Before we go any further, I have to say a word or two about the definition of “law.” There are, in fact, many ways to define this elusive term, and many ways to describe what we mean by “law.” For now, I want to adopt a simple, but broad and workable definition. Law is, above all, collective action: action through and by a government. When I say “the law,” I really mean “the legal system.” The legal system includes, first of all, a body of rules—the “laws” themselves. Some of these are federal laws, enacted by Congress, some come from state legislatures, some are ordinances of city governments. Then there are literally tens of thousands of rules and regulations—from the Food and Drug Administration or the Securities and Exchange Commission or the Forest Service or the board that licenses doctors in Minnesota, or from local zoning boards or school boards or any of the dozens and dozens of agencies at every level of government. But all these, in themselves, are nothing but pieces of paper. What makes them come alive (when they do) are the people and the institutions that produce, interpret, and enforce them. This means police, jails, wardens, courts, judges, postal workers, FBI agents, the secretary of the treasury; it means civil servants who work for all the agencies in Washington, in the state capitals, and in city hall; and the inspectors who go out to factories and businesses, or who make sure that elevators are safe, or who put their stamp of approval on slabs of meat. It also means the lawyers (nearly a million of them) who advise people on how to follow the rules or cope with the rules or get around the rules, or how to use them to their best advantage. The lawyers are a vital part of the system, just as teachers are essential to the educational system, and doctors and nurses are essential to the medical system. And “the legal system” is the way all of these people and institutions interact with one another, and with the general public.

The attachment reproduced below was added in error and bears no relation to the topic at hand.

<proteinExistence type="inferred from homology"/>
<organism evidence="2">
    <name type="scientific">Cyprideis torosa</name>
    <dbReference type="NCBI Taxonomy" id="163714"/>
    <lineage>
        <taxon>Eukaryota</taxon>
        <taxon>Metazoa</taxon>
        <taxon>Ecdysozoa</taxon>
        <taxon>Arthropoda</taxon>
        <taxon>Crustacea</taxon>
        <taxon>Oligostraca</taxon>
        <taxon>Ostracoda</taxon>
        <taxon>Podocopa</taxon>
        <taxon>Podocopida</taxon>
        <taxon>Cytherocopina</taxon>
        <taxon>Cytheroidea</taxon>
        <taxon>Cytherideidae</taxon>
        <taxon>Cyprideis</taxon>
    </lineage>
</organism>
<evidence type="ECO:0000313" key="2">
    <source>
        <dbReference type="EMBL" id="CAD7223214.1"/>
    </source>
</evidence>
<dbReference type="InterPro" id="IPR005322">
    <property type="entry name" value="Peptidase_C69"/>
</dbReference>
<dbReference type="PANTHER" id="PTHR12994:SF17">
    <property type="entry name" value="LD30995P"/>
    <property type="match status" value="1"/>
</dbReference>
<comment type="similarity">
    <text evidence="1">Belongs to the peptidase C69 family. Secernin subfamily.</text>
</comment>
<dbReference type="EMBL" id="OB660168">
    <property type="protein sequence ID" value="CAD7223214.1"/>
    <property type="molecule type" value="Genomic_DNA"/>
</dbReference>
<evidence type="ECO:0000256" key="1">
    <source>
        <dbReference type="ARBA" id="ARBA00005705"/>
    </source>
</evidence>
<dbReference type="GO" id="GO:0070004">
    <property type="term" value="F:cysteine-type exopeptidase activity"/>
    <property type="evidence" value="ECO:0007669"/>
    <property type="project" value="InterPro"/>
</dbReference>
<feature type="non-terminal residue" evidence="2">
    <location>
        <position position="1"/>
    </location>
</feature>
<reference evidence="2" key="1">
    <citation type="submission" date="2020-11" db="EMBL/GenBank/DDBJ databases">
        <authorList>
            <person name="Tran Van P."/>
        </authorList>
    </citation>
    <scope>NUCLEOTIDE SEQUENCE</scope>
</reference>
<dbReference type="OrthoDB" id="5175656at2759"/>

What I outlined is, I think, a useful way to look at the law or the legal system. There are other ways as well. I spoke generally in terms of something readers could identify as “government”; what the government did or does, and how people use or react to government—broadly defined that is, so that the policeman at a busy intersection, straightening out traffic, is part of the system, just as much as the chief justice of the United States is part of the system. There are even broader ways of defining law. It can be looked at as a kind of process, which does not have to be connected with a “government” at all. Universities, factories, hospitals, big companies—these also often have a kind of “legal system,” quite internal, quite “private.” Law can, in other words, be official or unofficial; governmental or private. It can also be formal or informal. A big trial is a very formal procedure. It is governed by a network of formal rules. When a policeman breaks up a fight and tells two drunks to go home, this is a “legal” action—an action by an official, whose power comes from law—but it is also fairly informal. It follows no strict rules, and leaves no paper trail behind. All societies, in a sense, have a “legal system.” They all have rules and ways to enforce the rules. Big, complex societies have big, complex systems. Within big, complex societies are smaller subgroups, down to individual families; and even families have ways to make rules and enforce them (sometimes, if the children are teenagers, without much success). The “law” inside a family is usually not written down, and “procedures” are pretty informal.